The fashion industry works closely together, including buying fabrics, cigars, designers – do you think this will continue in the future?

Things will change in the near future. People don’t jump on a plane and sit down with the weaver because they don’t understand what you want to explain or want to build a relationship with them. Supply chains will be disrupted, things will take longer. We used to be so hyper-connected. But I don’t think it’s an endless story. I think we can continue where we left off. We just need to figure out how to pick up the pieces and move on.

The pandemic has also created a fashion trend – masks that are now being used to claim fashion. What do you think?

Personally, I’m very special. If I had to wear a mask, I would make sure that it is technically effective; it should be made of a certain fabric, woven in a certain way and have a certain thickness. Making a mask with the rest of the fabric is not my way. If I wanted to send a mask to everyone who bought me, I would give them a technical course that I knew would do the trick. Safety is more important than fashion.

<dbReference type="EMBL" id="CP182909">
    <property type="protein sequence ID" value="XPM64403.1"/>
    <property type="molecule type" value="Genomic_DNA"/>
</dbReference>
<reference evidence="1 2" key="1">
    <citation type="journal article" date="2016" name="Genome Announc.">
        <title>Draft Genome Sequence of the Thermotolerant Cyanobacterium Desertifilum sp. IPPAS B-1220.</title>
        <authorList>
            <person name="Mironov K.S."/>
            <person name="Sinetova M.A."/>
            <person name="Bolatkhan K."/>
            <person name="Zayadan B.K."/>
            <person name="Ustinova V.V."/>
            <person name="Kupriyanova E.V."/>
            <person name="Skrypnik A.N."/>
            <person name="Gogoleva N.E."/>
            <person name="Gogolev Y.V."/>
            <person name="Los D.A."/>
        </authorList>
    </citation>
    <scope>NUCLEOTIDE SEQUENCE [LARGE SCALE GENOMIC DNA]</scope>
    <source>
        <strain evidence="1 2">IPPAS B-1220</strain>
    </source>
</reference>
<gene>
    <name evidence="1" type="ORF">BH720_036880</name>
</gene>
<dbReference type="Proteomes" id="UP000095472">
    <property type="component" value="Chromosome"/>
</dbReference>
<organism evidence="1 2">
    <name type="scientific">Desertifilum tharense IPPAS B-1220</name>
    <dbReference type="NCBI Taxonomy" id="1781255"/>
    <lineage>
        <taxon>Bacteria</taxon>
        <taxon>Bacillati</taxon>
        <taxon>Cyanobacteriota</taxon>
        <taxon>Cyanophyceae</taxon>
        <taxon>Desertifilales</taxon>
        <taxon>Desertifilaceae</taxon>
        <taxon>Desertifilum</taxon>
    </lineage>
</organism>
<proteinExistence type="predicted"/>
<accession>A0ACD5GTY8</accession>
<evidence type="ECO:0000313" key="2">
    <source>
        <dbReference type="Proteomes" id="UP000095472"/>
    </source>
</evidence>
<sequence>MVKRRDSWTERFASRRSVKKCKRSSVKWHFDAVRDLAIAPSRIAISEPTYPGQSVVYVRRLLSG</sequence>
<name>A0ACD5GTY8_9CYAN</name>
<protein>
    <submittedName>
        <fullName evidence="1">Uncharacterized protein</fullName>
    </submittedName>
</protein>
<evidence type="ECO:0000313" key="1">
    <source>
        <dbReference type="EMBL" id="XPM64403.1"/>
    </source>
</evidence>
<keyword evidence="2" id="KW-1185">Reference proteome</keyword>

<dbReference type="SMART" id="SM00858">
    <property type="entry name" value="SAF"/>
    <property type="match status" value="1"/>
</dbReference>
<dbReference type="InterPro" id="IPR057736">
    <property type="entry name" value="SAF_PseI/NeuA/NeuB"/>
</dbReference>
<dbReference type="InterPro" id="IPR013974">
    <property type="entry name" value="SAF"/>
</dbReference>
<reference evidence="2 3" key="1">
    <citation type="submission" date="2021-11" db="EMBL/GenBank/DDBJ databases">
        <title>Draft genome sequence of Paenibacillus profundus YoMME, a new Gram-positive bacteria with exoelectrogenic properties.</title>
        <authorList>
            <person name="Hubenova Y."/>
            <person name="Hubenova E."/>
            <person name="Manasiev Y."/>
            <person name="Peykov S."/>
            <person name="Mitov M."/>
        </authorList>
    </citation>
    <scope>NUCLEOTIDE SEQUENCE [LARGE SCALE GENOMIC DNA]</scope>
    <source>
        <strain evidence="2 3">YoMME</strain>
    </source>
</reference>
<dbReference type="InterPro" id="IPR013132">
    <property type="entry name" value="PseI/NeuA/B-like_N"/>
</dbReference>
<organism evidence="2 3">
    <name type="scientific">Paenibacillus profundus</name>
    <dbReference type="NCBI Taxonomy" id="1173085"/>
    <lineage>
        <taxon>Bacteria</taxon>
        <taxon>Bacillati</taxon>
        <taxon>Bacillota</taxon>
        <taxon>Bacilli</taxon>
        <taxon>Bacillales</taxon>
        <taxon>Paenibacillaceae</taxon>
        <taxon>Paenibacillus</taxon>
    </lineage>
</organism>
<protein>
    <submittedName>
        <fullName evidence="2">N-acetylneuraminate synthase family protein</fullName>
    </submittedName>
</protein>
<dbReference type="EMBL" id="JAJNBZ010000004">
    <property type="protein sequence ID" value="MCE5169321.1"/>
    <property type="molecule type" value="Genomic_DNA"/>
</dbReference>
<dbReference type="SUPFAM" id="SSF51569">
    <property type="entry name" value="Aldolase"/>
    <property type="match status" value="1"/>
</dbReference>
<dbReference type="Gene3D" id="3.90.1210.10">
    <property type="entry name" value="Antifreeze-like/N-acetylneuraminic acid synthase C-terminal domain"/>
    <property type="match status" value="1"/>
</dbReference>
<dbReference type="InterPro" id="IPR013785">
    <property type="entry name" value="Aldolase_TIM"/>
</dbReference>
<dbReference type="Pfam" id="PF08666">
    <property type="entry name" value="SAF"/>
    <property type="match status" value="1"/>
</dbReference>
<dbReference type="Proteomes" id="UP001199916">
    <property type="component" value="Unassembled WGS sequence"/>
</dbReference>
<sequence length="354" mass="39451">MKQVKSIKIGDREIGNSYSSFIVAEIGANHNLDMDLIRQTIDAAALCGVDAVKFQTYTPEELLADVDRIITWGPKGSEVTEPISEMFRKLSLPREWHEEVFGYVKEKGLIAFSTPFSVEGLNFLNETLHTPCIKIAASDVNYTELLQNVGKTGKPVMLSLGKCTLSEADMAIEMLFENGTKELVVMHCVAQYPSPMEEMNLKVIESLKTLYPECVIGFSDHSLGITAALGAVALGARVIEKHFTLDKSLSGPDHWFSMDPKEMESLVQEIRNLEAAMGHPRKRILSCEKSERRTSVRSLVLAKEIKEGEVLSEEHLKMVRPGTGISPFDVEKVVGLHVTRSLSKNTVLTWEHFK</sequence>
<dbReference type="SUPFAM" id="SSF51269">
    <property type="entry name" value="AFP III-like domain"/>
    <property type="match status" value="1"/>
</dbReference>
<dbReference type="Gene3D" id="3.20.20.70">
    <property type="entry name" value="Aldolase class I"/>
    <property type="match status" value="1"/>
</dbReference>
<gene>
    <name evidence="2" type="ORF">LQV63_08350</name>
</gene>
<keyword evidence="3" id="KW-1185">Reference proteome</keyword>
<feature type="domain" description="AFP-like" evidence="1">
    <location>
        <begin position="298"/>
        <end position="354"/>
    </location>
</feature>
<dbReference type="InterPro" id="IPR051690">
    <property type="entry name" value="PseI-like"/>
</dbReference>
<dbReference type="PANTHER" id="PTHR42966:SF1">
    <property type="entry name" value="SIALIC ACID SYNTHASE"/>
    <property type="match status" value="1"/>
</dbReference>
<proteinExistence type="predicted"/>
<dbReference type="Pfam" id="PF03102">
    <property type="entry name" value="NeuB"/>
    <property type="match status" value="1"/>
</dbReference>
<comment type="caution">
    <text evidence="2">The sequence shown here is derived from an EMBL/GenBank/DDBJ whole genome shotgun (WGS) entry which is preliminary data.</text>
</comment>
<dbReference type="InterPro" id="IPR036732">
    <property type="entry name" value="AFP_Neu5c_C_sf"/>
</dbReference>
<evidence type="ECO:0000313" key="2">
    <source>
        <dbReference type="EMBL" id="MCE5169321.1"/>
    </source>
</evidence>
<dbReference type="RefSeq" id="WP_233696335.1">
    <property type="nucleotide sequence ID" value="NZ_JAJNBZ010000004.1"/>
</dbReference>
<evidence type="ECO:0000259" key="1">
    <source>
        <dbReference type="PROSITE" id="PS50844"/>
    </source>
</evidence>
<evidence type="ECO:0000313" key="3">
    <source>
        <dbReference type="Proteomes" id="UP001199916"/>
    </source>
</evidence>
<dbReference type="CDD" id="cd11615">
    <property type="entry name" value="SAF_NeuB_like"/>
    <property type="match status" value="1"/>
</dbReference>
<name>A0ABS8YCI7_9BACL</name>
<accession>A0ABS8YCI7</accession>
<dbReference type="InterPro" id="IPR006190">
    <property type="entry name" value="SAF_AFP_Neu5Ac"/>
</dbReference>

Fashion is constantly evolving. What trends do you see in relation to the pandemic?

The fact is that the trends are cyclical, frivolous and volatile, so I don’t really know. I hear a lot of talk about minimalist, more practical, more homemade clothing, that people will focus more on finding the local source, and I think that would be good. I’ve always believed in old-fashioned, timeless clothes that don’t follow fashion cycles, trends and color predictions, and I don’t think anyone should care. This only adds to the chaos. We have to control our greed and remember what we produce, how and why. These are the biggest changes that will occur.